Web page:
The document under consideration is before us in summarized form in the agreed statement of the parties. There is no ambiguity therein — analysis of the terms and conditions thereof impels a finding that the parties intended it as a high-grade security to assure the seller's receipt of the purchase price and performance of other obligations and conditions agreed to by the buyer which were expressed in the contract.
Being mindful that the Supreme Court has adhered to the principle that the statute is not to be extended to afford protection to holders of inchoate and unperfected liens, we are nevertheless satisfied that the conditional sale contract does not fall within that category. The lien provided therein came into existence upon execution of the contract — it was no less choate and perfected than the companion chattel mortgage which the trial court ruled was entitled to priority over the Government's lien. As to the fact that the contract was not recorded until after notice of the Government's lien was filed, we are in full agreement with the trial court's ruling upon this point in dealing with the chattel mortgage. While there appears to be a division in the courts on this question, we observe that the factor of recording is not mentioned in § 6323 and, in our opinion, this element should not be read into the statute as a condition precedent to the protection afforded the enumerated classes.6
Irrespective of the nomenclature employed, realistically the conditional sale contract was a mortgage within § 6323; appellant falls within the protected class and his lien is entitled to priority. Accordingly, the judgment is reversed with directions to enter a judgment in accordance with the views herein expressed.
See United States v. City of New Britain, 347 U.S. 81, at page 85, 74 S.Ct. 367, 98 L.Ed. 520; United States v. Gilbert Associates, Inc., 345 U.S. 361, at pages 365-366, 73 S.Ct. 701, 97 L.Ed. 1071. See and compare § 3466 Rev.Stat. (1875), 31 U.S.C.A. § 191, imposing strict priorities when tax debtor is insolvent
The history of § 6323 and its predecessors has frequently been reviewed, wherein it is observed that the statute was enacted to counteract the harsh condition created by the holding in United States v. Snyder, 1893, 149 U.S. 210, 13 S.Ct. 846, 37 L.Ed. 705, to the effect that a secret federal tax lien was good against a subsequent purchaser for value without notice. See United States v. Gilbert Associates, Inc., supra, 345 U.S. at pages 363, 364, 73 S.Ct. at page 703; concurring opinion of Mr. Justice Jackson, United States v. Security Trust & Savings Bank, 340 U.S. 47, at pages 52-53, 71 S.Ct. 111, 95 L.Ed. 53; and Kennedy, "The Relative Priority of the Federal Government: The Pernicious Career of the Inchoate and General Lien," 63 Yale L.J. 905, 919 et seq. See also, Anderson, "Federal Tax Liens — Their Nature and Priority," 41 Cal.L.R. 241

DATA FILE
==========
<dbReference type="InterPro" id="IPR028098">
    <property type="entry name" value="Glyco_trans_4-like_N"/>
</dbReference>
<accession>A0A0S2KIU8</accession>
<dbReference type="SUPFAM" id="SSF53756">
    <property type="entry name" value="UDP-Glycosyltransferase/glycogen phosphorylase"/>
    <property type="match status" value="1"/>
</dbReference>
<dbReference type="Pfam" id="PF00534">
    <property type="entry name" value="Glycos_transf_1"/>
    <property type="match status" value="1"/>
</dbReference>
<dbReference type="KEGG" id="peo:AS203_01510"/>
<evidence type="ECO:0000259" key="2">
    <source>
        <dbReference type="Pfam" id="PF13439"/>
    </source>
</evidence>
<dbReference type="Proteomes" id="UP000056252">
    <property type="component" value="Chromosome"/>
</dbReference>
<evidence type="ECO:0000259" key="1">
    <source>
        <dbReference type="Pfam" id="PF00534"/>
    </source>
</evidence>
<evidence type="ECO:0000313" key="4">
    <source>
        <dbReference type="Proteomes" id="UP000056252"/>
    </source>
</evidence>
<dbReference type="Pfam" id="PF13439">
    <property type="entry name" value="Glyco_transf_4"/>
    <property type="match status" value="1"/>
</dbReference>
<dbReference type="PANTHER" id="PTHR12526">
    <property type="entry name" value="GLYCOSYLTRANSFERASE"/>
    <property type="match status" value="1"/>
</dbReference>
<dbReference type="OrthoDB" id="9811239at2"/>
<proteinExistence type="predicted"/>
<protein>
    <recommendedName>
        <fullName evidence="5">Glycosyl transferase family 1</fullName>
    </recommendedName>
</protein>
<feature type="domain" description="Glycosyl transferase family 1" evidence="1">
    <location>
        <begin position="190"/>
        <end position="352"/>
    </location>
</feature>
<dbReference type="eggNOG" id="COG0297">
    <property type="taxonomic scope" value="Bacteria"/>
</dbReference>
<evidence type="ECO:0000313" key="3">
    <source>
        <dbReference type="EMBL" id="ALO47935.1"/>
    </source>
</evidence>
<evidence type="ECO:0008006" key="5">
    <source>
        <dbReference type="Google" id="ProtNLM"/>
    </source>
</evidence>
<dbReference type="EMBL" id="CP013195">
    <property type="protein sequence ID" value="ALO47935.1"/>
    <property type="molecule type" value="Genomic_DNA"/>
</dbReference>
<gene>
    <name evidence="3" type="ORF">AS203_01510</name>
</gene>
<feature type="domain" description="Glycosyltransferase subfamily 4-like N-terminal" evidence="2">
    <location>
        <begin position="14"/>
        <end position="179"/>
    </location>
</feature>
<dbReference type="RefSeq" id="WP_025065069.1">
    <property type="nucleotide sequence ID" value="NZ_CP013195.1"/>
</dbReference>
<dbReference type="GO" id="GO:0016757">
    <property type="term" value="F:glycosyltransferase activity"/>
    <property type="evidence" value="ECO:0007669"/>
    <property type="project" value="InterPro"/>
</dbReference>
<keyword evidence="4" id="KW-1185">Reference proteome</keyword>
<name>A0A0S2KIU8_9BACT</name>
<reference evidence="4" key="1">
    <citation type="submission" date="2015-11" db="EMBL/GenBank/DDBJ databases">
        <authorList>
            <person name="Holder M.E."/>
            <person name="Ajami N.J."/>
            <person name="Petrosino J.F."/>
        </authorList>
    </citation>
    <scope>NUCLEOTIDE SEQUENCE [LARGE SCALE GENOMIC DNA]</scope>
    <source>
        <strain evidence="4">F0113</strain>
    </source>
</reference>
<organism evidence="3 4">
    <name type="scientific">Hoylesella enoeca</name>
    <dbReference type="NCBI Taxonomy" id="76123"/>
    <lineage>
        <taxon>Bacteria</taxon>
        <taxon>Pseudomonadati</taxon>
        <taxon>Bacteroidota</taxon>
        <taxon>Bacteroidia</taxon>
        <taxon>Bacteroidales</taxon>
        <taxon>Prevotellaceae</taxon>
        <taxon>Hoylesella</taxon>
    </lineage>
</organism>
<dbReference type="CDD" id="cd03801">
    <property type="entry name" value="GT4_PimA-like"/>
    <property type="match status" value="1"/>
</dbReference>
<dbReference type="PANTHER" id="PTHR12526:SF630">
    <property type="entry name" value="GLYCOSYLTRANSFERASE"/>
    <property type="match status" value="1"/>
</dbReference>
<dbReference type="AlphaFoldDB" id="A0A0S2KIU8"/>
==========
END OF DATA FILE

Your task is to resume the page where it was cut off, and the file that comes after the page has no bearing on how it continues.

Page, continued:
See Kennedy, supra, "The Relative Priority of the Federal Government," 63 Yale L.J. at pp. 911 et seq.; Mason City & Clear Lake R. Co. v. Imperial Seed Co., D.C.N.D.Iowa, 152 F.Supp. 145, 155, where the court refers to the doctrine as the "specific and perfected rule."
See collation and discussion of cases, Reeve, "The Relative Priority of Government and Private Liens," 29 Rocky Mountain L.R. 167. It will be noted that most of these cases involved statutory liens, not readily classified within the four specific categories of § 6323. See also, discussion, Mason City & Clear Lake R. Co. v. Imperial Seed Co., supra, 152 F.Supp. at pages 152-156
From Mr. Justice Jackson's concurring opinion in United States v. Security Trust & Savings Bank, 340 U.S. at page 53, 71 S.Ct. at page 115
See Mason City & Clear Lake R. Co. v. Imperial Seed Co., supra, 152 F.Supp. 145, 157, where Judge Graven cites authority pro and con. Here, the trial court at page 377 of 185 F.Supp., relied upon the statement: "Neither does the fact that the instrument was not recorded under the State's fraudulent conveyance statutes — thus to impart constructive notice to subsequent purchasers, mortgagees and the like — make any difference here, for the instrument was valid between the parties to it, and Congress, by § 3672(a) expressly subordinated federal tax liens to antecedent mortgages," which appeared in the dissent by Mr. Justice Whittaker in United States v. R. B. Ball Construction Co., 355 U.S. 587, 78 S.Ct. 442, 2 L.Ed.2d 510, noting that the quoted statement "is not at variance with any expressed statements of the majority." See also, Anderson, supra, "Federal Tax Liens," 41 Cal.L.R. at pp. 258, 259